Companion Planting is the placement of various crops in close physical proximity to one another so as to symbiotically compliment each others health, vigor, growth and the flavor of their produce. It also naturally involves separating plants whose development is antagonistic to each other.
A plant that attracts a certain class of insect pest, fungal or microbial pathogen should not be placed near another plant that is adversely effected by the same pests and pathogens. A plant that depletes certain nutrients from the soil that is needed by its neighbor should be separated from those plants so as to avoid competition for those nutrients.
Tomatoes – Attracts many of the same pests that feed on Corn. Such as the Tomato Fruitworm, ironically also known as the Corn Earworm. Tomato hornworm is another pest that feeds on both corn and tomato plants. Potato aphid, Beet Armyworm, cutworms, fall armyworm are a few others and there are many more. Planting Corn and Tomatoes together is a bad idea.
Potatoes are touted by many Garden gurus as a “good neighbor of corn”. Potatoes are closely related to tomatoes and attract many of the same pests.
Potatoes need high levels of organic nitrogen and potassium , corn does also, at roughly the same times as potatoes, so hence they are competing for the nutrients. The only viable advantage of planting corn and potatoes together is the shade furnished by the corn to the potato plants. Potatoes are a cool weather crop, inter-planting them with corn furnishes the partial shade they need during the dog days of summer. This works fine if you only have a small patch of corn, if not properly laid out the potatoes could be starved of sunlight.
There is no evidence that potatoes provide any benefit to the corn stalks. Planting Corn and Potatoes together is a not a good idea.
Cucumber, pumpkin, squash are compatible with corn, they can be grown with maturing corn stalks, will serve as a living mulch, although not as efficiently as some plants and will themselves benefit from the shade of summer sun. Be sure to use varieties that fare well in partial shade. Expect to see slightly lower yield from curcubits grown in this fashion. 
Planting Sunflowers with corn is said by some to increase the yield. This is not proven out – however sunflower and corn do work very well together in a rotation scheme.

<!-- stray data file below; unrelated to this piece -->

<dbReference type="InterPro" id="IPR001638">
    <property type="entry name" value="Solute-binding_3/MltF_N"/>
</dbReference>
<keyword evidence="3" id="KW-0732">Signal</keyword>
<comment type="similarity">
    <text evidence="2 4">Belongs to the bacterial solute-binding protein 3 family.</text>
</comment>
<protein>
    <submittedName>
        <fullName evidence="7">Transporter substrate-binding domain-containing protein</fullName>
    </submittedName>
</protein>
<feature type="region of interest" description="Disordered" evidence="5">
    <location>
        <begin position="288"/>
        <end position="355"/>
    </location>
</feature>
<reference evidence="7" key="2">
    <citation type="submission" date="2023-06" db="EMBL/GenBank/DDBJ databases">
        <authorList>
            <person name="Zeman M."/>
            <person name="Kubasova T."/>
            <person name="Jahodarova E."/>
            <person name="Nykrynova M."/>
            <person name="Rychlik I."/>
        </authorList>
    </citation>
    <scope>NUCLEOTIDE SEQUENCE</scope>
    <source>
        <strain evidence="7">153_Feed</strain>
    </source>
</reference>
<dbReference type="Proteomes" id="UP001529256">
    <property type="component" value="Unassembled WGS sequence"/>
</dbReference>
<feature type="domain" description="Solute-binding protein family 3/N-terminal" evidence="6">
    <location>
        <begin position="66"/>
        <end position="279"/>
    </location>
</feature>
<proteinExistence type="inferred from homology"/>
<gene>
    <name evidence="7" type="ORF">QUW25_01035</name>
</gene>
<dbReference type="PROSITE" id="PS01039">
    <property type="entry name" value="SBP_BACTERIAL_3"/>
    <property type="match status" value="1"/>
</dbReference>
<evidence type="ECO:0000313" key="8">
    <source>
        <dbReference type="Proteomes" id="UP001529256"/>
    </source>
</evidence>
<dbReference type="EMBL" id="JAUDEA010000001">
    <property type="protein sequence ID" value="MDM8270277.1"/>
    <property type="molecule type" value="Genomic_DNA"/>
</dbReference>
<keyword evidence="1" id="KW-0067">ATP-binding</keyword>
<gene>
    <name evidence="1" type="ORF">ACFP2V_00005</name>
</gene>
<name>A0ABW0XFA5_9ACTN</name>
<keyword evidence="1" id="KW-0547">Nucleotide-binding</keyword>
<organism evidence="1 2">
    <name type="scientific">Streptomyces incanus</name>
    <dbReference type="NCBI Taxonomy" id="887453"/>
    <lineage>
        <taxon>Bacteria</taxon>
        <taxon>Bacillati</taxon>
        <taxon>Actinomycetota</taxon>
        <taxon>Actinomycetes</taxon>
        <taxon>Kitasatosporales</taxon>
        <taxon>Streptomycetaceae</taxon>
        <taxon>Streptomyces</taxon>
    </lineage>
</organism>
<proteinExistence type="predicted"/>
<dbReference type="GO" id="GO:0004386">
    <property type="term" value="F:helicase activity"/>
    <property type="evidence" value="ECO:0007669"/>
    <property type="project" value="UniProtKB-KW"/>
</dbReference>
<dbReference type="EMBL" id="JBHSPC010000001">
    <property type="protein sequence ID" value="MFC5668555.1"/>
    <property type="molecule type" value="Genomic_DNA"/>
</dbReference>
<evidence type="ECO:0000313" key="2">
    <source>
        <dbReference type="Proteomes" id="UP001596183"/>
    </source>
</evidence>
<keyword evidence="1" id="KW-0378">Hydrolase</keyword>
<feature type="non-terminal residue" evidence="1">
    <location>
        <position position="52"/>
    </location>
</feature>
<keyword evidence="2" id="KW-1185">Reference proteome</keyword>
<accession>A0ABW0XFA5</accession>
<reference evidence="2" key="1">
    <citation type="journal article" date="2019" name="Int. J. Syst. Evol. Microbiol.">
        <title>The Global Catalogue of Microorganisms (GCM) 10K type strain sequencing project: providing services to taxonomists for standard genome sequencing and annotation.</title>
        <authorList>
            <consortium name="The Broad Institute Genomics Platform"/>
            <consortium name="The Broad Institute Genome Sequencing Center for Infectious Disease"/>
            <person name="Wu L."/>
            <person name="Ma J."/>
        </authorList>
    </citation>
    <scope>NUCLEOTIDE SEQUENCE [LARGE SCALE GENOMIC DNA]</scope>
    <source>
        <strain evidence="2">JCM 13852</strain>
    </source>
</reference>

Corn produces a beneficial fungus known as arbuscular mycorrhizal that enhaces the plants phosphorous uptake.
The fungi emit fungal filaments somewhat like mycellium known as hyphae from the root system into the soil. These fungal filaments create minute channels in the soil. Sunflower following corn takes advantage of these root channels and follows them to extend further into the soil to find even more nutrients and water. – Sunflower & Corn: Rotational Synergy
Peanuts and legumes enhance the growth of corn. The corn provides a source of support for the peanut plants which can climb up the corn stalks. The corn plants make out on the deal, because the peanut plants add nitrogen to the soil, which encourages corn’s growth and increases corn yield. This is basically the same principle that is used with other legumes and closely related crops such as pole beans
Sweet corn is a heavy feeder that takes nitrogen and other nutrients from the soil. Plant some climbing beans at the base of each corn stalk. The stalk will support the beans, while the climbing beans’ roots will fix nitrogen from the air into the soil where its needed most. Peas, sweet Peas – same scenario as peanuts and pole beans – they fix nitrogen and can be grown with corn.
The seeds are eaten raw, popped like popcorn, cooked as a hot cereal, ground into flour and so forth. Pigweed serves as a deterrent to many forms of leaf mining insects, which is another one of its qualities. It’s primary quality for the purpose of Companion gardening is that it draws up nutrients from deep within the soil to where the corn roots can reach them. It is highly invasive and should you decide to try some – it must be kept in check as it has been known to spread rapidly.